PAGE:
Blue Tang (Paracanthurus Hepatus): Ultimate Care Guide


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Common NameBlue Tang, Palette Surgeonfish, Blue Doctorfish
Scientific NameParacanthurus Hepatus
OriginWestern Atlantic Ocean
Temperature73F – 81F
Water pH8.1 – 8.4
Size9.8 to 12 inches
DietHerbivore

Blue Tang Facts

  • Blue Tang are found in the Western Atlantic Ocean. They can be found from New York all the way to Bermuda. From the Gulf of Mexico and onward south to Brazil.
  • You might know a famous Blue Tang. The character Dory from the movie Finding Nemo, is a Blue Tang.
  • Blue Tangs are poisonous fish. They can inject venom from their specialty defense spines, but their flesh also contains a toxin called ciguatera.
  • Blue Tangs are captive bred, but it is still estimated by experts that as many as 250,000 of them are taken from the wild for the aquarium trade.

Since the release of the movie Finding Nemo, Blue Tangs have become a household name and they are easily recognized by most. They have round, vibrant, blue bodies with black markings as well as yellow on their tails. You will want to use caution when handling Blue Tangs, as they also come equipped with toxic spines. They are beautiful additions to the right aquariums, and if you are experienced in dealing with saltwater aquariums, they could be a wonderful addition for your home aquarium. In the wild, Blue Tangs are found in the western Atlantic Ocean around coral reefs. Even though Blue Tangs can be bred in captivity, it is still estimated that roughly 250,000 Blue Tangs are taken from the wild for sale in the aquarium trade.

Blue Tang (Paracanthurus Hepatus)
Blue Tang (Paracanthurus Hepatus)

Can You Keep Blue Tang As A Pet?

Blue Tangs can be kept as pets, but they can quickly become expensive to maintain. Not only do they require a minimum of a 100 gallon saltwater tank to house just one, they need a tank that is at least 6 feet tall as well. Blue Tangs are beautiful to look at, but there are other, similar looking alternatives for a beginner to the fishkeeping hobby.

Are Blue Tang Toxic?

Blue Tangs are beautiful, but they can be dangerous to keep. They have two sharp spines that are located near their caudal fin on either side. These spines are capable of standing up when the Blue Tang feels threatened. They use this as a form of self defense. When threatened, the Blue Tang will thrash about with its spines extended to inflict deep cuts or wounds to its attacker. These wounds are a high risk for infection, and will swell up and bruise. In the wild this serves a very useful purpose, but in captivity, it can be dangerous for aquarists to handle them.

Not that you would want to eat such a beautiful fish, but Blue Tang carry a toxin in their bodies, and even in their flesh so they are not safe for human consumption. This toxin is called ciguatera. This means that not only do you not want to get stung by a Blue Tang, but you do not want to make a meal of one either.  Ciguatera toxin can cause vomiting and diarrhea in humans, as well as migraines and muscle aches. More extremely it can cause hallucinations,  heart problems,  and breathing problems.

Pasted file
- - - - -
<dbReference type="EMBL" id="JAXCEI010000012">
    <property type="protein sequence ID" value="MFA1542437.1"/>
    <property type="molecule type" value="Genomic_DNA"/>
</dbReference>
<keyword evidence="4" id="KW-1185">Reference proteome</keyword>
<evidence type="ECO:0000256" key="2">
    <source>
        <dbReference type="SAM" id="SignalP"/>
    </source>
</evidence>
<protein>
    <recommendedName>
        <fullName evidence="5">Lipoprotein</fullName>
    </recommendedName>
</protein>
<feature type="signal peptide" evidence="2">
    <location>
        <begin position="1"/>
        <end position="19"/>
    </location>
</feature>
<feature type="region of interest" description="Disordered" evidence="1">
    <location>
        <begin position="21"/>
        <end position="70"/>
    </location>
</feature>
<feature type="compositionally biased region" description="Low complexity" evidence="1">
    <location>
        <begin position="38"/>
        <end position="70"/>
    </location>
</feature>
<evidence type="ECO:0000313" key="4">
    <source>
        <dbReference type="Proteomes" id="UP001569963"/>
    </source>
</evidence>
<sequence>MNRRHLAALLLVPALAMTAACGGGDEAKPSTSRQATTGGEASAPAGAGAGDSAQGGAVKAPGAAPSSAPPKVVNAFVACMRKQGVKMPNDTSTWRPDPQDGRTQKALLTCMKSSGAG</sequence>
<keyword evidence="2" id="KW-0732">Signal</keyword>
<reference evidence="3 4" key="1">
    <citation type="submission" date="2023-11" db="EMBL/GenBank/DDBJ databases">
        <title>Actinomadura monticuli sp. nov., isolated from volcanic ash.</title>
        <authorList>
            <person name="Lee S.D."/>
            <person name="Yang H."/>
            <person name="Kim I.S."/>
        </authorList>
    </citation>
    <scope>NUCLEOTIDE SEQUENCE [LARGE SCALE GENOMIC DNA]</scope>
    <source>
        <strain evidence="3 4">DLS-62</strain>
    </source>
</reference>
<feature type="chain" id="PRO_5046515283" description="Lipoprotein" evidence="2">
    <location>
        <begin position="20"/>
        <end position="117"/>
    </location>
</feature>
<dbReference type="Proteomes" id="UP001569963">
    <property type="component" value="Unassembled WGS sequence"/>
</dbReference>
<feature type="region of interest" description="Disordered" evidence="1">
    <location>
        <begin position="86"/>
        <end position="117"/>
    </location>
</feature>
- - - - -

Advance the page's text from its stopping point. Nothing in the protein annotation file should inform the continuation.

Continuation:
Most of the time, Blue Tang toxin will not kill you, but it is largely dependent on the person and the amount of toxin they have in their body. If you are unfortunate enough to be injured by a Blue Tang, you will have pain, but that should subside after a few hours. If it does not, you will want to seek medical attention.

Blue Tangs Care

Blue Tangs are not a difficult fish to keep if they are provided with the right conditions. Unfortunately, providing the right conditions for Blue Tangs can get rather pricey. If you have experience with saltwater aquariums and fish, then Blue Tangs might be the perfect fish for you.

Are Blue Tangs Good For Beginners?

Blue Tangs are not a difficult fish to keep if they are provided with the right conditions, but Blue Tangs are not recommended for beginners. Saltwater tanks require a lot of maintenance, and can get rather pricey. If your goal is to own Blue Tangs, you will want to get experience with keeping saltwater tanks before you attempt to keep them.

Food & Diet

Blue Tangs are herbivorous and whether they are captive-bred or wild-caught they will readily accept food in the aquarium. Blue Tangs enjoy nori, plankton, krill, and algae-based fish flakes. It is important to note that  most of the diet of the Blue Tang is algae based. A proper Blue Tang aquarium will also include live rock so that they can graze for algae in between meal times. Blue Tangs have a quick metabolism, and they do best when fed 3 times per day. To help keep their aquarium clean, you will want to offer them only enough food that they can completely consume in roughly 3 minutes.